We mentioned in an earlier “Today in Media History” that computer mouse technology can be traced back to the 1960s.
But it wasn’t until April 27, 1981 that the mouse was introduced commercially as part of the innovative, yet very expensive, Xerox 8010 Star Information System.
The Xerox Star workstation was a commercial failure, but the mouse lived on with the release of Apple’s Lisa and Macintosh computers.
“In April of 1981, Xerox introduced the 8010 ‘Star’ Information System. Star’s introduction was an important event in the history of personal computing because it changed notions of how interactive systems should be designed.
….When Star was first introduced in 1981, its bitmapped screen, windows, mouse-driven interface, and icons were unique in the marketplace. They were readily-apparent features that clearly distinguished it from other computers. Soon, however, these features were adopted by others.”
— “The Xerox ‘Star’: A Retrospective”
IEEE Computer, September 1989
(The above screenshot comes from a video titled, “Xerox Star User Interface.”)
“So was what (Steve) Jobs took from Xerox the idea of the mouse? Not quite, because Xerox never owned the idea of the mouse. The PARC researchers got it from the computer scientist Douglas Engelbart, at Stanford Research Institute, fifteen minutes away on the other side of the university campus. Engelbart dreamed up the idea of moving the cursor around the screen with a stand-alone mechanical ‘animal’ back in the mid- nineteen-sixties. His mouse was a bulky, rectangular affair, with what looked like steel roller-skate wheels. If you lined up Engelbart’s mouse, Xerox’s mouse, and Apple’s mouse, you would not see the serial reproduction of an object. You would see the evolution of a concept.”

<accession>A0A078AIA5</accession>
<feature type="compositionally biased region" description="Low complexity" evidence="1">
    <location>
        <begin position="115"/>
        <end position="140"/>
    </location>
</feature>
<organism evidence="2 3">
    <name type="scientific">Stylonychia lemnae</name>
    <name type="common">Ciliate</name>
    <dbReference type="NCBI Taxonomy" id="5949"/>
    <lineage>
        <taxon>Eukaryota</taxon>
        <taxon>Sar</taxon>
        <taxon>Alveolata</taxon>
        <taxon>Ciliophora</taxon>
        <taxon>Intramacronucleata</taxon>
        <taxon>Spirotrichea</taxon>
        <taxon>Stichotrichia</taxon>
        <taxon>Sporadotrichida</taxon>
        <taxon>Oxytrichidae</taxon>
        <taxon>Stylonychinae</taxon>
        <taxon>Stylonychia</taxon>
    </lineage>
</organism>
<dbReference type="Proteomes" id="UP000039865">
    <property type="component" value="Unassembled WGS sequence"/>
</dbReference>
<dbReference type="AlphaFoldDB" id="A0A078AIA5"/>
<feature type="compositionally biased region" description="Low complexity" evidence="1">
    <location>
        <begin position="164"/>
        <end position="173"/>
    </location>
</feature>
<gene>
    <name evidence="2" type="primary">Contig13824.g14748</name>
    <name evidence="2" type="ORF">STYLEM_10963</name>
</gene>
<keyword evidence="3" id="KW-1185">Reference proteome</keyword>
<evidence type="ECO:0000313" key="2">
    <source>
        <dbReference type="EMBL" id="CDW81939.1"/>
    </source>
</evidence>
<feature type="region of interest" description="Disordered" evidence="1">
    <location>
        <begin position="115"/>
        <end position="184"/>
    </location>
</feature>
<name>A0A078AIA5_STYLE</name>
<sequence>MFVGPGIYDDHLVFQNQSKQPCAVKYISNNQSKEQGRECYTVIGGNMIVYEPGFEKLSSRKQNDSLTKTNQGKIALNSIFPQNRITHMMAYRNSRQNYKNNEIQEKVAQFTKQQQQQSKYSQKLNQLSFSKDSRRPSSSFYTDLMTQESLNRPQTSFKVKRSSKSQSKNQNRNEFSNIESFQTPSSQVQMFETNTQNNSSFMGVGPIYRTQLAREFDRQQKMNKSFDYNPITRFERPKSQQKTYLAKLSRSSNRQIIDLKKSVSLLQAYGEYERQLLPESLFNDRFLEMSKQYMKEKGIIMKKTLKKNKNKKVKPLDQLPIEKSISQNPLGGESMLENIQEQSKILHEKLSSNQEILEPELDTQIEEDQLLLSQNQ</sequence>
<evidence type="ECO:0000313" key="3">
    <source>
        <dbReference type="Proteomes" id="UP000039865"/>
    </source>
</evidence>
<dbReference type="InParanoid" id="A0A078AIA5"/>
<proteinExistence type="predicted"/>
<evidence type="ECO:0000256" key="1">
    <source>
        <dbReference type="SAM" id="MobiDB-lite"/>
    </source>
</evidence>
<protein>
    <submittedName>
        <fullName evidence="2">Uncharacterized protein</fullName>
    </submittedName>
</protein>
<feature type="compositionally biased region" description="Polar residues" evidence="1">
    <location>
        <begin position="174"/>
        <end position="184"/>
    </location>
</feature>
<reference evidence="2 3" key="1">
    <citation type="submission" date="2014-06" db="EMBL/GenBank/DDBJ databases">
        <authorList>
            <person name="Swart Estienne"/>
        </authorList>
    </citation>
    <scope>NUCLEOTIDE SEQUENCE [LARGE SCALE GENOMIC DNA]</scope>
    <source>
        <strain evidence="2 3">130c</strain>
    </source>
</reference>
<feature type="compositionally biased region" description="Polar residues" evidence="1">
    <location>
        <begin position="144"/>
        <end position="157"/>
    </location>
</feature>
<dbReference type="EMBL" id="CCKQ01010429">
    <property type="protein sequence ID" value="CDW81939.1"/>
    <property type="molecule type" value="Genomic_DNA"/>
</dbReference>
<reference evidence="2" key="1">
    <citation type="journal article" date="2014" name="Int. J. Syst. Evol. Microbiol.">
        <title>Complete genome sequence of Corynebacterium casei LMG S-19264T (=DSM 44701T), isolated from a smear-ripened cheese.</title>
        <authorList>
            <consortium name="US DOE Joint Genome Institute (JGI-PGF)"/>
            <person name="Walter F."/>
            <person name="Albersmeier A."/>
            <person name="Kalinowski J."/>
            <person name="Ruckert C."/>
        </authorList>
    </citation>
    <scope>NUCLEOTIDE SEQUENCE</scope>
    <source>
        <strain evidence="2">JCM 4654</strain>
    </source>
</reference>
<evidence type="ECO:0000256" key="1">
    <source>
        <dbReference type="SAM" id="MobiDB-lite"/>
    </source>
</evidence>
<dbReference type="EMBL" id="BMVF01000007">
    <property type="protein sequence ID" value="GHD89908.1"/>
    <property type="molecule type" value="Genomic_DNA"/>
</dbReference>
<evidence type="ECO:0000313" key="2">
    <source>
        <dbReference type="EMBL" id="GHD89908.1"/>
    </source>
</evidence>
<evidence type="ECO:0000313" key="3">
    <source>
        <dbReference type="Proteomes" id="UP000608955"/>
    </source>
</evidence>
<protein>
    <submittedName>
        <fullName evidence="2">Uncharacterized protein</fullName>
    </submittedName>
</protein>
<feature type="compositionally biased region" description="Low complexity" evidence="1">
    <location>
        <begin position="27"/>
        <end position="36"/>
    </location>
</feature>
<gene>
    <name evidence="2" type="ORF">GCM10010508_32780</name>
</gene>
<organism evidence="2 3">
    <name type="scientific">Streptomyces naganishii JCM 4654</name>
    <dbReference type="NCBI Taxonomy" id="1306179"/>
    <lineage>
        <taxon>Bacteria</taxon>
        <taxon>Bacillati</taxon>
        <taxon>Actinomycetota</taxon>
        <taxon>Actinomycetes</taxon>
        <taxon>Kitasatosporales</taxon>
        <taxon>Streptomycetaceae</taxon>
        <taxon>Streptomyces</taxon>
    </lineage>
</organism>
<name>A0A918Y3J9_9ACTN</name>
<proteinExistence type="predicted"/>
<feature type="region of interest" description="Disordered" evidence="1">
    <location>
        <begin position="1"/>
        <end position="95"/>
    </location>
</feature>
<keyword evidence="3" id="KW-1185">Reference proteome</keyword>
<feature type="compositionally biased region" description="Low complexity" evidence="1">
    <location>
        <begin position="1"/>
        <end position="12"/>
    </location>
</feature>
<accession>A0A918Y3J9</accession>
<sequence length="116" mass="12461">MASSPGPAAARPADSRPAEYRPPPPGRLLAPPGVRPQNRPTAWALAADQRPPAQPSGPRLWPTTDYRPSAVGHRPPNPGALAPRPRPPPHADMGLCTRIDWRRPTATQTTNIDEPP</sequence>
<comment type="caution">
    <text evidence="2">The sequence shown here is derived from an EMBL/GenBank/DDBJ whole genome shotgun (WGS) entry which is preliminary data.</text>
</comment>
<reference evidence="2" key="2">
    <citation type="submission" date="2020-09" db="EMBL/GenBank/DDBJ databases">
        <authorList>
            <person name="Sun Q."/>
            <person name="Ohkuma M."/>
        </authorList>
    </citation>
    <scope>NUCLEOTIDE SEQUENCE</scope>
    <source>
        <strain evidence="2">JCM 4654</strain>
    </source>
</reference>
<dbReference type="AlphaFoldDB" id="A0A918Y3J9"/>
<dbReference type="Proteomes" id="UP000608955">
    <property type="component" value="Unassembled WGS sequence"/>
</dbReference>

— “Creation Myth: Xerox PARC, Apple, and the truth about innovation”
The New Yorker, May 16, 2011
Throughout the 1970s the mouse and other Xerox computer technologies were considered experimental products, but Xerox did give the world a look at its ground breaking Alto computer: